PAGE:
The Mongolian Wild Ass / Khulan

Its current status

- "Near threatened" in the IUCN Red List and "Endangered" in the Mongolian Red List of Mammals 

- Appendix I of the CITES

- Appendix II of the CMS

Painting from the Mongolian artist Anu Naran (detail)
Painting from the Mongolian artist Anu Naran (detail)

The Mongolian Khulan, also known as the Mongolian Wild Ass (Equus hemionus hemionus) is one of the 5 recognized subspecies of the Asiatic Wild Ass and currently represents the largest population of the Asiatic Wild Ass in the world. The Mongolian Khulan mainly live in south of Mongolia, in the Gobi Desert area, with small populations in north of China. 




Mongolia thus represents a very important place for the Asiatic Wild Ass conservation, hosting about 80% of the global population. 


The Asiatic Wild Ass belongs to the Equids, like horses, donkeys, zebras, Przewalski's horses, African Wild Ass, but is a species on its own. 


Its habitat has decreased over the past years ...

The former range of the Asiatic wild ass between the seventeenth and the middle of the nineteenth century encompassed the greater part of Mongolia, small areas of Siberia and Manchuria, the western part of Inner Mongolia and the northern part of Xinjiang. Southern Mongolia currently holds the largest population of Asiatic wild ass in the world, representing almost 80% of the global population (Feh et al. 2002).  Therefore, Mongolia is a very important stronghold of the Mongolian wild ass.


The population of the Mongolian Khulan (Equus hemionus hemionus) was estimated in 1997 at about 43,165 individuals (Feh et al. 2001, Reading et al. 2001). Numbers have declined significantly to be later estimated in 2003 at 18,411 +/- 898 in four areas (Lkhagvasuren 2007).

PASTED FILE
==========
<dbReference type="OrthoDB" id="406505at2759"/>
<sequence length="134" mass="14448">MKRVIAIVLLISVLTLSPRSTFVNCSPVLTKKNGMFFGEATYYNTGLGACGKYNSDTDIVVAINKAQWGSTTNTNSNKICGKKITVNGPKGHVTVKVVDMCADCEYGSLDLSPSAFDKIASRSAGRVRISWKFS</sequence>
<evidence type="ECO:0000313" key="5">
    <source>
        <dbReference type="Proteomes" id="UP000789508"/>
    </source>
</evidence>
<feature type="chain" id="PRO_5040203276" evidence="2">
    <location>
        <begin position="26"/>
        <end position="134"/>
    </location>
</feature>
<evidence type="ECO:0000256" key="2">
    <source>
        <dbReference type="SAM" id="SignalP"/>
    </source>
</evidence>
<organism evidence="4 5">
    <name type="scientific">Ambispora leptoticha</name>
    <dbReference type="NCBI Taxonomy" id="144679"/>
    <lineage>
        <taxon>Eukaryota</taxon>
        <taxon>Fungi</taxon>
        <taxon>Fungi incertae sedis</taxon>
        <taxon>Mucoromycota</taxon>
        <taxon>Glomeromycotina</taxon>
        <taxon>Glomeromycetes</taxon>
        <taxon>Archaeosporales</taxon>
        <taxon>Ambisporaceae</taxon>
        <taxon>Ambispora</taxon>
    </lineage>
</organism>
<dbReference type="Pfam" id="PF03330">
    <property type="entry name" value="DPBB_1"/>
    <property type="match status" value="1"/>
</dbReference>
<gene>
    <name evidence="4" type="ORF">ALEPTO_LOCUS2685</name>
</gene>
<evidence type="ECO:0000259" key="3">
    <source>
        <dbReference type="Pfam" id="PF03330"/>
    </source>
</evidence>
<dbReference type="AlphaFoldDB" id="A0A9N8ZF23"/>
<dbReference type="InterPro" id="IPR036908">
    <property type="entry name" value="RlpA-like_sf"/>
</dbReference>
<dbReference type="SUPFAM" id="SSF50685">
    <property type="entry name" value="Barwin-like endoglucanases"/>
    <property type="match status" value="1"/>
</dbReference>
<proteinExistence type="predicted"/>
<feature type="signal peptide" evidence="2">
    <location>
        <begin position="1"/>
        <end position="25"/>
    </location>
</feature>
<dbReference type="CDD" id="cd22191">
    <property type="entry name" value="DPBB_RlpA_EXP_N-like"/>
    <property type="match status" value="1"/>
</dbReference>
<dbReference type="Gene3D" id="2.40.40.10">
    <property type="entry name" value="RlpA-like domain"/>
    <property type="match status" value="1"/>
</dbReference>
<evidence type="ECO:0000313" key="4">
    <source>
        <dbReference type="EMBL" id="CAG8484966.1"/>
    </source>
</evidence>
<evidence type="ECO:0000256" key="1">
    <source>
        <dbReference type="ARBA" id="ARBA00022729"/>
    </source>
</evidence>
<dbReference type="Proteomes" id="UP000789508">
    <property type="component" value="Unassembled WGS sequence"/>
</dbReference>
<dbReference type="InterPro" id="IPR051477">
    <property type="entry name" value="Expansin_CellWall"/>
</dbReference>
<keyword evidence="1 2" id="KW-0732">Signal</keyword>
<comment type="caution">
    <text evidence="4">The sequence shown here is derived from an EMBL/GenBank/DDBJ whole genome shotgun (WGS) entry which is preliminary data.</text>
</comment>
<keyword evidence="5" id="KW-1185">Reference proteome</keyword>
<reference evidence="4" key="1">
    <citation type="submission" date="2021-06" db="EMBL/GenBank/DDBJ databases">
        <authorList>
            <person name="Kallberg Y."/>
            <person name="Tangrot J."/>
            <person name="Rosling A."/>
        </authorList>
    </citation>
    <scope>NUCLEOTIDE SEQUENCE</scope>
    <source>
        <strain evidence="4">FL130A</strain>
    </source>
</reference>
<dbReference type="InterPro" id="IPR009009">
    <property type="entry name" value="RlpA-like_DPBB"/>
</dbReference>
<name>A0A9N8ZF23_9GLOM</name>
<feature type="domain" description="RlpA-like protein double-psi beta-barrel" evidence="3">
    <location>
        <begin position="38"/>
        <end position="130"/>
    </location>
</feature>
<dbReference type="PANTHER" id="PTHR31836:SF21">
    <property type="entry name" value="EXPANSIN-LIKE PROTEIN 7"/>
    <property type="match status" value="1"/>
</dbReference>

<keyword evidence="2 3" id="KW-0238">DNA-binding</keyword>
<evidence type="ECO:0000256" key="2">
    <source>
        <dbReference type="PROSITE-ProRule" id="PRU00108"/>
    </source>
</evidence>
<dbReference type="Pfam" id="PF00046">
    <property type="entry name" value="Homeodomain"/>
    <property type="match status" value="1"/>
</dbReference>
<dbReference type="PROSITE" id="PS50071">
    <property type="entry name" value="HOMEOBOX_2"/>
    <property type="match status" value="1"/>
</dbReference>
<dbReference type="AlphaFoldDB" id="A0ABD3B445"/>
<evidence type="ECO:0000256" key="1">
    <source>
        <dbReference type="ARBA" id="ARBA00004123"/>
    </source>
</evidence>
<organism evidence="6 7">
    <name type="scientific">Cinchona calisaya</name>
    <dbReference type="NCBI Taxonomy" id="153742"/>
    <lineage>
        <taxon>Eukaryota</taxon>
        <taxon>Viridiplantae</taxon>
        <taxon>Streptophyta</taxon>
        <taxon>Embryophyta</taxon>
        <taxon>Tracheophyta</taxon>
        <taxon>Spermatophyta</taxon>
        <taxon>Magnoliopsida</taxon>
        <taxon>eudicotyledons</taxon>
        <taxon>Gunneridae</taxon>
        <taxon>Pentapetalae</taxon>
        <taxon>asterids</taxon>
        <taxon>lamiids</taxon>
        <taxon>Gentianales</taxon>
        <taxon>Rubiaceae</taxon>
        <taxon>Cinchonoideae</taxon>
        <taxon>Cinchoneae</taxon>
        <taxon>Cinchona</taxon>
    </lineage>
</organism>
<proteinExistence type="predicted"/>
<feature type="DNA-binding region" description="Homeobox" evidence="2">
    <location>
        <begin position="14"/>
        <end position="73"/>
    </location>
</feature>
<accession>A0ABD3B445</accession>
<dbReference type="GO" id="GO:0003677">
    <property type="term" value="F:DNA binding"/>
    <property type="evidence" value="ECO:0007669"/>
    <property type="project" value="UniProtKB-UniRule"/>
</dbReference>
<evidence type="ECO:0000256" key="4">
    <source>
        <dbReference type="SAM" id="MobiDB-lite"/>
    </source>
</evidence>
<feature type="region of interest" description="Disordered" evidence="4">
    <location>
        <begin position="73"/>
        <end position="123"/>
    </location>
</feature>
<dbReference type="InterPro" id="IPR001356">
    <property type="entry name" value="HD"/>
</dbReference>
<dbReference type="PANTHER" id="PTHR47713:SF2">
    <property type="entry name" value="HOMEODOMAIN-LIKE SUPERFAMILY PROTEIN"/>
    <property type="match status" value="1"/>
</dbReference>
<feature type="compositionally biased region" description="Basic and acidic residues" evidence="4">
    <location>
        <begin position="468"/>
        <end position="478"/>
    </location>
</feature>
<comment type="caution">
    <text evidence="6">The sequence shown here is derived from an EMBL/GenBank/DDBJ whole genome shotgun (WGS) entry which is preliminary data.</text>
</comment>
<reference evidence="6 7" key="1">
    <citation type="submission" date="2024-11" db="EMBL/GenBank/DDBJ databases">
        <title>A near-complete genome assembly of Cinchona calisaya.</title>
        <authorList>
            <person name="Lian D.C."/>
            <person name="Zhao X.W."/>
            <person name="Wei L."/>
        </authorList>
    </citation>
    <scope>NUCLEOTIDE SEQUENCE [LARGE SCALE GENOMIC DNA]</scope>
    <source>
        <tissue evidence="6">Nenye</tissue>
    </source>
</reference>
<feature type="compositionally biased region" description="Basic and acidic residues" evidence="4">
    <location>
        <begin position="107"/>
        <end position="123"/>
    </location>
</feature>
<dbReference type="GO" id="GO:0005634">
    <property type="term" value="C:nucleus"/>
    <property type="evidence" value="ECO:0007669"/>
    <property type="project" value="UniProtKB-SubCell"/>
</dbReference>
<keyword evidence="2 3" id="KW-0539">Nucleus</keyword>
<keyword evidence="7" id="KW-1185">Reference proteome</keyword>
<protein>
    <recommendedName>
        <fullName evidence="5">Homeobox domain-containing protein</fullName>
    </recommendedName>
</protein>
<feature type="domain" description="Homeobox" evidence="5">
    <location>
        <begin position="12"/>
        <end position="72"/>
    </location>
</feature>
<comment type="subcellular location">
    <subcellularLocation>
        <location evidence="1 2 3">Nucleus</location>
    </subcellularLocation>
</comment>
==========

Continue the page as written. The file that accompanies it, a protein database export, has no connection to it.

To date and as published on the IUCN Red List, the population has been estimated to about 42,000 individuals in Mongolia and seems to be stable. However, this population is at risk due to illegal hunting and fragmentation of its habitat due to an increasing mining activity and development of linear infrastructures in the Gobi Desert. 


In the Gobi, 99% of the habitat is used as livestock pasture. Recently, the habitats long-distance transhumance is a necessity for sustainable pastoralism. Thus, semi-nomadic herders need access to large tracts of land, including protected areas. Moreover, political changes in the early 1990’s forced urban populations to return to nomadic land use, resulting in a sharp increase in human and livestock numbers in many rural areas.


Water in the Gobi Desert area is a critical resource for humans, livestock production and influence wildlife habitat, but is very rare and very scarce. In such area, access to water appears to be one key for the conservation of wild Equids, and if access to water can be secured it can ensure optimal nutritional care of their offspring without huge energy demands on the mother pre and post-partum.


Most water for human and livestock must be obtained from small and hand drawn wells. Numerous mechanical wells were built during the collective era, but most of them have fallen into disrepair since 1990. Because of this lack of wells, herders and their livestock are forced to use open water points also used by wildlife. Khulan do not avoid wells or human settlements, but they preferentially drink at open water points or digging potholes they made in dry riverbeds or dry water points (Kaczensky et al., 2006, and Anne-Camille Souris, observations made in 2008 and 2009). Wells allow human presence in areas where there is little surface of water. But if there is an open water source nearby, then, herders will preferentially use it compared to wells.


Mongolia’s rural economy is mostly based on livestock, thus wild ungulates have to co-exist with semi-nomadic pastoralists.

The Mongolian khulan, a Gobi ecosystem engineer species

The Mongolian Wild Ass Khulan is locally known for its ability to dig 'wells' or 'watering holes' at dry water points and riverbeds to access underground water from which they can drink. This very specific behavior is mostly observed during the dry periods of the year where in the Gobi Desert replenishment of water points depends on rainfall. In order to adapt to the dry periods and the lack of open water points and sources in the Gobi Desert, the Mongolian khulan has adapted and developed this very specific behavior and dug holes of different sizes and depths to access water. 


To know more about the Mongolian Khulan as a Gobi ecosystem engineer species